October 27, 2019

Grizzly Bears

 This fall we took an excellent outing from Campbell River with our friends at Discovery Marine Safaris with the intent of seeing some grizzly bears. Given that grizzly bears are not found on Vancouver Island, this may sound counter-intuitive. However, Campbell River is only a few hours by boat from Bute Inlet, home of the Homalco people, who run excellent land-based bear tours. Small buses move groups of people between several viewing spots and towers in the area, offering safety from/for wildlife and a number of chances to see animals.
There was a pink salmon run in progress during our visit, so there were a goodly number of bears working the Orford River in anticipation of their coming winter hibernation. While there have been some scares in the news about emaciated bears in nearby Knight Inlet, the seven or so individuals that we saw all appeared to be healthy and decently fat. While people are undeniably having an impact on salmon stocks, the pinks were in good numbers and I am confident the bears will find their share.
 Evidence of this hypothesis was shown by this sleeping bear who was relaxing in what our guide rightfully called a "salmon-coma." It was perhaps 25 feet away from our stop but frustratingly concealed by some tall plants. However, once he had fully evaluated its state of lethargy, our guide offered Kathryn the chance to climb up on a fallen log nearby to get a handful of less obstructed photos for us and some other people on the tour. Although it briefly woke to survey this change in its surroundings, the bear was nonplussed and quickly went back to sleep.
The whole experience was exceptional but not cheap, so while we certainly plan to return to the Bears of Bute again in the future, its a trip that we'll have to ration out and savor every few years.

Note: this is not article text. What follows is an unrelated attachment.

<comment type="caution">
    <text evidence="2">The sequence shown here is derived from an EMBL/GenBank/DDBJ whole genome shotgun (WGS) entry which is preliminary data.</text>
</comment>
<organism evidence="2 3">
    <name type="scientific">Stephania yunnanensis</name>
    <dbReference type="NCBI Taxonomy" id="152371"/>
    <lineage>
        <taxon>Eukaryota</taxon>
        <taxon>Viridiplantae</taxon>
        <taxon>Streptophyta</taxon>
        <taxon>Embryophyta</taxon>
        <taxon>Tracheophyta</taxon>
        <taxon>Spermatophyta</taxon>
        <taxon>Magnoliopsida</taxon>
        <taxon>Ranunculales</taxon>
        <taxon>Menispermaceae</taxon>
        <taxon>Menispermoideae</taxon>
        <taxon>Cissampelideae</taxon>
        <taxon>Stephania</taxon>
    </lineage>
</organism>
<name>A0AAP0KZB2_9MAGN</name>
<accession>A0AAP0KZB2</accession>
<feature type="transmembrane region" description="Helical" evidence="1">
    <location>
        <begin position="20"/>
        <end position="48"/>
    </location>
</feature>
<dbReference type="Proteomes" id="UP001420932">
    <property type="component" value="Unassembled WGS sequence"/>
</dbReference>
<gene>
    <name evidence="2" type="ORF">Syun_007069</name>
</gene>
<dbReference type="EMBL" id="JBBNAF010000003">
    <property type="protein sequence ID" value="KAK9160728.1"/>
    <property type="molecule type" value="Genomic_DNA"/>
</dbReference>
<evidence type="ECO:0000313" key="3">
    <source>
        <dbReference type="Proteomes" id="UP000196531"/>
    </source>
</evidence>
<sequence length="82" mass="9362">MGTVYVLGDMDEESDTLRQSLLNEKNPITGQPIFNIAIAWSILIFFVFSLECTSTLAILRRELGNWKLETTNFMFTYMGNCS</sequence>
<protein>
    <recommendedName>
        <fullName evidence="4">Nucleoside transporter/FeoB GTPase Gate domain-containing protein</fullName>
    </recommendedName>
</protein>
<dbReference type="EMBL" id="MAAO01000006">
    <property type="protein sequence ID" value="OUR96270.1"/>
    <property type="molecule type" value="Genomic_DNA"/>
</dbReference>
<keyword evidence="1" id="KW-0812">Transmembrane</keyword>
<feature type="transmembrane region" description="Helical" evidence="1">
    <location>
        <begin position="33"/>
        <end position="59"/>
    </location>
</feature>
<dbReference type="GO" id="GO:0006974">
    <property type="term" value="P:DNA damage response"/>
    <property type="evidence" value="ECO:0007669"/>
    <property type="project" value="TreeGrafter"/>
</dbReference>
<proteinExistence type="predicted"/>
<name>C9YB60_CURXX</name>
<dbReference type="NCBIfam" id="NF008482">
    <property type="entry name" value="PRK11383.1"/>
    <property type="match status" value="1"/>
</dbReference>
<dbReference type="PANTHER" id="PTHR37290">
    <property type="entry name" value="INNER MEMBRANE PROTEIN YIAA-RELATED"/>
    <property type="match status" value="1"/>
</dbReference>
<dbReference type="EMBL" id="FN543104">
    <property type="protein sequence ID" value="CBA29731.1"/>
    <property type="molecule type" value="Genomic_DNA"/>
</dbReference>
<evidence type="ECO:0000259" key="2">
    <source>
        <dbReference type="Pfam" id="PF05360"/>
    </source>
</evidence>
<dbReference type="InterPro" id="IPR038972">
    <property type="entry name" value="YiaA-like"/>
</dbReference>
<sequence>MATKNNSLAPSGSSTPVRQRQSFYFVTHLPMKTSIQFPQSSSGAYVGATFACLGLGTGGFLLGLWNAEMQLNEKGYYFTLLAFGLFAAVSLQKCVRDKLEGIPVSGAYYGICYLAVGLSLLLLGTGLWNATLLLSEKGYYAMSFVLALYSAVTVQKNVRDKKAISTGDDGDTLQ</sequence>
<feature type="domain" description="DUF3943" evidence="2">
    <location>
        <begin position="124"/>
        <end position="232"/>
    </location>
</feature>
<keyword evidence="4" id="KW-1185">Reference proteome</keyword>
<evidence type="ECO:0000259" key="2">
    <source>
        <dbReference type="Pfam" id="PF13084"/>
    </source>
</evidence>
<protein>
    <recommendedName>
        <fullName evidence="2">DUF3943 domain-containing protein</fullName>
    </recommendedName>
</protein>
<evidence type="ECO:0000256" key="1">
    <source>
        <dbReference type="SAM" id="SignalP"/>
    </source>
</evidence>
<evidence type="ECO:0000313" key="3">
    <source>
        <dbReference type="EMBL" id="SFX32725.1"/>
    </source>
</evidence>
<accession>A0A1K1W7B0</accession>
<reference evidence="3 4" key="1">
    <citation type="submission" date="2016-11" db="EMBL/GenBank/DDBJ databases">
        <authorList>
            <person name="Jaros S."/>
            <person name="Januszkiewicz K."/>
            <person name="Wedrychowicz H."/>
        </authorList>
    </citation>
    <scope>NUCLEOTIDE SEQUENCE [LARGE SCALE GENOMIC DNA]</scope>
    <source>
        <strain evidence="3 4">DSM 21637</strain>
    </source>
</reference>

September 15, 2019

The CFE

This week, after months of preparation and years of study, I completed the Common Final Exam (CFE) for my accounting designation, and I certainly wasn't a notice leading up to this point. In 4 years at BCIT I wrote close to 100 exams in 48 different courses, and 4 of the 6 prior CPA modules also pretty grueling finals.

However, the CFE is designed to be particularly nightmarish. Three days, 14 hours, 5 cases, zero time to stop and think or make mistakes, and that's just if things are running smoothly.
 
I debated taking a picture of the convention center exam room but decided against it given how strict they are about everything and how boring a photo it would be. Fortunately, Hieronymus Bosch did a pretty good job of catching the details. You can see the candidates being funneled in the lower right corner, before being charged one more time at admissions and eventually prostrated in preparation to write.